As has been documented ad nauseam, BuzzFeed is, for the most part, a grotesque excuse for a news publication, with journalists at the New York TimesPoliticoGawker and many others doubting the legitimacy of the site that -- despite its critics -- never fails to garner clicks by appealing to individuals' boundless curiosity about their own selves.
I'm sorry to admit that I contributed one of those many self-indulgent clicks when the aforementioned "hookup quiz" appeared on my newsfeed. Out of primal, self-centered curiosity, I took the quiz, which -- among many bizarre questions -- asked me what my choice pizza topping would be, and provided a list of possible answers. I chose "exotic cheese" who knows what that means, but cheese is cheese, and cheese is always delicious.
Perhaps it was the "exotic" component of my answer, or perhaps it was my having chosen "a bar" as being the ideal spot for a date. Regardless, BuzzFeed's ultimate guess was hilariously high.
Alas, I was amused.
So, I copied the link and shared it with 10 friends male and female via Gchat, shamefully perpetuating the BuzzFeed click cycle. They each took the quiz and we compared results, all of which were pretty outlandish, with one friend receiving a score of hookups.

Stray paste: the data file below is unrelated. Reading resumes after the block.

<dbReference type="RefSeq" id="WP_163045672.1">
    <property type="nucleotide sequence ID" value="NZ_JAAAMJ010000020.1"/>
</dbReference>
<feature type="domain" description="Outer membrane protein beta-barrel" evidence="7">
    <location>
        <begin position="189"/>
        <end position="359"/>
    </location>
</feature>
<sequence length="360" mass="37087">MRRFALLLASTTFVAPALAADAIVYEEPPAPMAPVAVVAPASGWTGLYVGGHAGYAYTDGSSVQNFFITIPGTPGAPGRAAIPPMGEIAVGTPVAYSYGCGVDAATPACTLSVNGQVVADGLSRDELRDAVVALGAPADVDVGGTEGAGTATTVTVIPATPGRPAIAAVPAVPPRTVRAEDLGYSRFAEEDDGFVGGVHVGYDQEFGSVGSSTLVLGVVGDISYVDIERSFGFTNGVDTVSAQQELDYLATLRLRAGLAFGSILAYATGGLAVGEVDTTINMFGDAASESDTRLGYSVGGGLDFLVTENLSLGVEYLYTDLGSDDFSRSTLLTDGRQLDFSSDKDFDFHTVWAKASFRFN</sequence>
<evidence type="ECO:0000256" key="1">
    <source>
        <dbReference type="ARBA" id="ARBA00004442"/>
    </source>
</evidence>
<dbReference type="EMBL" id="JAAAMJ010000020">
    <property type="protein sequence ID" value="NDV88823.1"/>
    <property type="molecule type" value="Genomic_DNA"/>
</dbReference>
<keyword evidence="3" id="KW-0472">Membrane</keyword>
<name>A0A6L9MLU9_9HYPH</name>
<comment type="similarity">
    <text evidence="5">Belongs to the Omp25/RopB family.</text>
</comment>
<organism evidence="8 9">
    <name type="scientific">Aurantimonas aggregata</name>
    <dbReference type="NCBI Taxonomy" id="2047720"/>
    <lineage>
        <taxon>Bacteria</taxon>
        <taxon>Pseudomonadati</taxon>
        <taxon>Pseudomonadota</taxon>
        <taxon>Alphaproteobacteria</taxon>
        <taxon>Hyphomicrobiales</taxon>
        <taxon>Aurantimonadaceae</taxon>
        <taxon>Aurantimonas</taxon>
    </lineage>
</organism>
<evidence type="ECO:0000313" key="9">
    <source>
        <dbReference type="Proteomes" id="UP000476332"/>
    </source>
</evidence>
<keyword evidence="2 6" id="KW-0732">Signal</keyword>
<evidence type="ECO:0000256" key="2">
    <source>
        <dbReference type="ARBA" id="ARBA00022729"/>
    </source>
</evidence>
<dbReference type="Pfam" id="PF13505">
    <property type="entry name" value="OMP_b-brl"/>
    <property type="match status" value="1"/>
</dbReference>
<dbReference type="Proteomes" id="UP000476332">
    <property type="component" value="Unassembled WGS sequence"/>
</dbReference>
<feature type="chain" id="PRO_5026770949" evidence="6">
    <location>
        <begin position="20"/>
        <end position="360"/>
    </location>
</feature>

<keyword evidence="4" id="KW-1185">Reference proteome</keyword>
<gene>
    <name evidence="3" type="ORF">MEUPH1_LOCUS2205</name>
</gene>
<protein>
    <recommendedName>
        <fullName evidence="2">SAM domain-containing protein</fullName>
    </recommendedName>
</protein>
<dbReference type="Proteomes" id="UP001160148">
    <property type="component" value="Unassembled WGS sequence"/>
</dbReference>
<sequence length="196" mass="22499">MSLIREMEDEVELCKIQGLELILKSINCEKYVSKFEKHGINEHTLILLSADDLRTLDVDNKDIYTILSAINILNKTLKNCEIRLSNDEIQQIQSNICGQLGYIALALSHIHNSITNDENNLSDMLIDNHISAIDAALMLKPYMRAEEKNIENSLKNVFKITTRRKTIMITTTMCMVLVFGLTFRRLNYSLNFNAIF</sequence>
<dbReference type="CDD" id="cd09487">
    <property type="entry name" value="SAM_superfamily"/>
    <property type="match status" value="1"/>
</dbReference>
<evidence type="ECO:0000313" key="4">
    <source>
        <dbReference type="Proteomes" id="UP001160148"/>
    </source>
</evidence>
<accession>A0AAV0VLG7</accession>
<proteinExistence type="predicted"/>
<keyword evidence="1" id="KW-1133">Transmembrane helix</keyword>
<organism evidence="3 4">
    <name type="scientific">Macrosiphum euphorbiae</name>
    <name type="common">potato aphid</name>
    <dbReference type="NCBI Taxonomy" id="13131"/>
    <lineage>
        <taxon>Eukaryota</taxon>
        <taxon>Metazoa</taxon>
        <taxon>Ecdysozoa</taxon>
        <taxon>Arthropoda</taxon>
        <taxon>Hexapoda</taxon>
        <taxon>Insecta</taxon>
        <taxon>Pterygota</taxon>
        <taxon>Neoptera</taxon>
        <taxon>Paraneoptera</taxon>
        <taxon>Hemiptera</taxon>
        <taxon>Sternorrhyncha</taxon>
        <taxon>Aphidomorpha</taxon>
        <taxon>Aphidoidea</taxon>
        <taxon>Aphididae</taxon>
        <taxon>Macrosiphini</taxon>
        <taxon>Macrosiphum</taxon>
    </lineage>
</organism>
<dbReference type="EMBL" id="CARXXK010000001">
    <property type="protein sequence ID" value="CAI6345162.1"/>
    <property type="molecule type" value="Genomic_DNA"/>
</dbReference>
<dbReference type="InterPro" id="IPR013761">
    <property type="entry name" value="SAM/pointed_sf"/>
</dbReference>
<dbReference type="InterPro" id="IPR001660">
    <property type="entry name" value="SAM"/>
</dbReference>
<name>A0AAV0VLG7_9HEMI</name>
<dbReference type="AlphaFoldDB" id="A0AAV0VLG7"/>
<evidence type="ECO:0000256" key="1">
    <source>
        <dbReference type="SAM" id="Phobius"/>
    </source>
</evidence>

All of that, garnered from questions about pizza and sunset preferences?
It is my suspicion that these quizzes either have absolutely no legitimate basis whatsoever OR BuzzFeed has a top secret psychological researcher on staff who has pinpointed ways to reveal the innermost workings of the human psyche via images of dogs napping. But the really interesting part of this whole BuzzFeed quiz-taking experience came after we shared our ridiculous results, and when we then began to ask each other what our real-life results were.
First of all, it depends -- how is BuzzFeed defining 'hookup'? How do we, collectively, define one of the most pervasive terms of this generation? Conversations and headlines about today's "hookup culture" have inundated readers since aboutwith articles like this one in the New York Timesor this one in The Atlanticor this one in TIMEor this one in the Washington Post.
The list goes on.
You would think, by now, we'd at least have come to a consensus on what the term "hookup" means -- if not its moral implications. As I noted in a previous articlea hookup is, by definition, ambiguous.